Something incredible happens here. A chief executive asks a low-level employee he barely knows for honest feedback. Instead of lying or hiding, Miles criticizes Jeff for the way that he requested him to perform his duties on the day that they first met.

Miles felt like Jeff was being condescending when he asked him to mop the floor on that day years ago.  Jeff learns a valuable lesson: “while focusing on my business growth is important, it’s just as important to treat my team well.”

Jeff continues by asking Miles for his opinion on details to improve the company. Miles responds “Our bullpen of experienced people is too shallow to support 50 parks opening up in one year.” Wow, a front-line employee is actually challenging a high-level business decision. Instead of firing Miles for insubordination, Jeff is grateful for his honesty.

There is clearly something very powerful about asking questions. When employees are invited to disclose their triumphs, challenges, and brilliant ideas, a natural desire to be fully expressed takes over.

Vulnerability is the gateway to feedback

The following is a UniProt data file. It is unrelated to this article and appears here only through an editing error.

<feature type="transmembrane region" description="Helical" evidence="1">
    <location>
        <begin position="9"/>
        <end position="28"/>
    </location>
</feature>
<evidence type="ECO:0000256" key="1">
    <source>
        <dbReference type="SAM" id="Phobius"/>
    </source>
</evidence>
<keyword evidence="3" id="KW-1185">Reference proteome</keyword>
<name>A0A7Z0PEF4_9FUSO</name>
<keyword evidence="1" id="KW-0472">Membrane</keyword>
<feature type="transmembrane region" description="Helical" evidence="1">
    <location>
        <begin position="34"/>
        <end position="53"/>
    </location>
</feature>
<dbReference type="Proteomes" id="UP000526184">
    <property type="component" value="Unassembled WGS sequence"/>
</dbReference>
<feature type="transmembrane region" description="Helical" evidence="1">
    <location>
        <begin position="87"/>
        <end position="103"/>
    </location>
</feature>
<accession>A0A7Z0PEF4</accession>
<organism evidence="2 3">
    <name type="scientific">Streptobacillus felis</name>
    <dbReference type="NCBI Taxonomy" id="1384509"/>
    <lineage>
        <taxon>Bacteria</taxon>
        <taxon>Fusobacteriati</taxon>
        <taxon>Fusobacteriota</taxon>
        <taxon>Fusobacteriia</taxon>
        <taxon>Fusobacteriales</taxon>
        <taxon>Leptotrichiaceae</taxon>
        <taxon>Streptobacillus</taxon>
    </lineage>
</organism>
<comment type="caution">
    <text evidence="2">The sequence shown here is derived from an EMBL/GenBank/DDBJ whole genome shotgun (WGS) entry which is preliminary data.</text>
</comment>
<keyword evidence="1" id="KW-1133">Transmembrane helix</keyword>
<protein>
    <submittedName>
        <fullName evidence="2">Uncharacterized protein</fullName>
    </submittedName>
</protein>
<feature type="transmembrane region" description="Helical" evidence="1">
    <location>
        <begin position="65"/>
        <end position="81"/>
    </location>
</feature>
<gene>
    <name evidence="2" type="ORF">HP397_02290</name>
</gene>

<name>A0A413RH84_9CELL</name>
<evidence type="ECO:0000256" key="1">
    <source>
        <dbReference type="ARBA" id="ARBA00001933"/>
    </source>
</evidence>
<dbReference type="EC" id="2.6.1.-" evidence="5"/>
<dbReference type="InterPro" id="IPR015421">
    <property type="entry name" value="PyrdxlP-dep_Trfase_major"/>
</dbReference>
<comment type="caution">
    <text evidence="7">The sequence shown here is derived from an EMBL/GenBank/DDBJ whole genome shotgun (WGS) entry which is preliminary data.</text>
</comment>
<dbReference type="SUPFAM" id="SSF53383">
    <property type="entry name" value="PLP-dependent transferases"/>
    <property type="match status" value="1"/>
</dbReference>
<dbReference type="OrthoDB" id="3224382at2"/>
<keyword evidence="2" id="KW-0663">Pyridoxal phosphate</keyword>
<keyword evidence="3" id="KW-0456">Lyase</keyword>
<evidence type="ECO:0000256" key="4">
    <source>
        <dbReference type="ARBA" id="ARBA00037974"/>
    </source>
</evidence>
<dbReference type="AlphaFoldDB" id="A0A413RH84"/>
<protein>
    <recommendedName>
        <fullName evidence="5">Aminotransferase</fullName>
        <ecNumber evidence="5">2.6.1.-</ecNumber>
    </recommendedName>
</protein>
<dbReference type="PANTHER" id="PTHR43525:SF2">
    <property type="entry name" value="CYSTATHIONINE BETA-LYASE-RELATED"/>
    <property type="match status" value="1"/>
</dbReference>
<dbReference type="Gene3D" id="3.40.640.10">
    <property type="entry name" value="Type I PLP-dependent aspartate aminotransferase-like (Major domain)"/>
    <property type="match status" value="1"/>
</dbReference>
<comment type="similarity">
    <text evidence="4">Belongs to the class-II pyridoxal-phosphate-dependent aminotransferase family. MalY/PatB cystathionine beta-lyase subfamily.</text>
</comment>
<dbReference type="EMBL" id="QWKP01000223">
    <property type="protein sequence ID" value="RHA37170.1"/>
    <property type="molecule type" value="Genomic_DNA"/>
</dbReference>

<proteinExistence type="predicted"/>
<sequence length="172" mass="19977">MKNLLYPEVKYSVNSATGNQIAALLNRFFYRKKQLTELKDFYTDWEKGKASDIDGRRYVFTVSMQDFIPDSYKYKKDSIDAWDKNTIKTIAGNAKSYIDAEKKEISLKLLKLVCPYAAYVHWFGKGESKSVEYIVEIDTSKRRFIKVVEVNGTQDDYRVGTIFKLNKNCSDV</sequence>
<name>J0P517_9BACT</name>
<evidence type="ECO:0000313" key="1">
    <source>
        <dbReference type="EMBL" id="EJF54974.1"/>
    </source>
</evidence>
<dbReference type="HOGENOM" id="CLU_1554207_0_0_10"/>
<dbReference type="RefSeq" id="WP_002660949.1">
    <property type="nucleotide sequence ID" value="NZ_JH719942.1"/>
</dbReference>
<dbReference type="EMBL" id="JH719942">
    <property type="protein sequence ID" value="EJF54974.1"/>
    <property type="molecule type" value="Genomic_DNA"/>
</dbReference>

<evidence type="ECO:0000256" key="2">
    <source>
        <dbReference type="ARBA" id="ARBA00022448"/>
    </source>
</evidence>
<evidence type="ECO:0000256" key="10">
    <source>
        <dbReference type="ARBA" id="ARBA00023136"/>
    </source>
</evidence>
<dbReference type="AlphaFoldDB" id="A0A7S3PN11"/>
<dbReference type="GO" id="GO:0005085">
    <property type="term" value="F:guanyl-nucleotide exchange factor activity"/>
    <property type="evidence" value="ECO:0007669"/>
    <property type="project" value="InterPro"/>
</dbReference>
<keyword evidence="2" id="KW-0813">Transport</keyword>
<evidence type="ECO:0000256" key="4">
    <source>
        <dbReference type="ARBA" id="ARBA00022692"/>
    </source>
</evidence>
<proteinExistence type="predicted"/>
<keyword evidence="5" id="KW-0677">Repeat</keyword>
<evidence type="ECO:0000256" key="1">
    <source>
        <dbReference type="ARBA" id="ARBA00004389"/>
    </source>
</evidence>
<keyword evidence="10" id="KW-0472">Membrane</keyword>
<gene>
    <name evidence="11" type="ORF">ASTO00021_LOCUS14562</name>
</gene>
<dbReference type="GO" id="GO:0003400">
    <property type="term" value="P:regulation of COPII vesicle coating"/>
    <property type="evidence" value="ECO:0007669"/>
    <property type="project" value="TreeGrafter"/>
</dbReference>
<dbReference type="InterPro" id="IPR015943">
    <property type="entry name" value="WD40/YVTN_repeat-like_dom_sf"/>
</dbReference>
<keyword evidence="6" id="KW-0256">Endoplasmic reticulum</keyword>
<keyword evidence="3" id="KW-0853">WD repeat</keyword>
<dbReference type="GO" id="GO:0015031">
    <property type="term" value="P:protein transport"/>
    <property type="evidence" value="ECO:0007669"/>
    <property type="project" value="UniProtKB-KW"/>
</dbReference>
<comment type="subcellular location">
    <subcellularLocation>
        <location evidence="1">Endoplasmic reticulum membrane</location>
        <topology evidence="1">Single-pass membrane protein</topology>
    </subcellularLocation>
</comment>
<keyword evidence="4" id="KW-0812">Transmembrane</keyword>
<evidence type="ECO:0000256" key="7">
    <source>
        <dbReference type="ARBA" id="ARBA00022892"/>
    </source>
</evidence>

Jeff gets vulnerable with all of the employees he engages on the show, sharing that he lost his mother to cancer 4 years prior and that Sky Zone was a big part of her life. That motivates him because he knows how happy it would make her to see the business continuing to grow.

Upon hearing that, each employee feels open enough to discuss their own challenges. Even Miles, who knows that he is talking to the CEO, discloses that he had lost his father to cancer seven years prior and subsequently developed a drug addiction. Miles disclosed that he slept in his car for months before he finally came to Minnesota for rehab.

Each company leader will have to decide how much personal and business information to share with employees. But if the show is any indication of real human responses, employees will respond by being open and honest, not by taking advantage of their managers.

A supported employee is a loyal employee

Miles met the Sky Zone franchise owner at a halfway house following rehab. He went to work for him at a sandwich shop before following him to Sky Zone. That person believed in Miles and saw his potential, so Miles admits that he will “follow him until he has no more use for me”.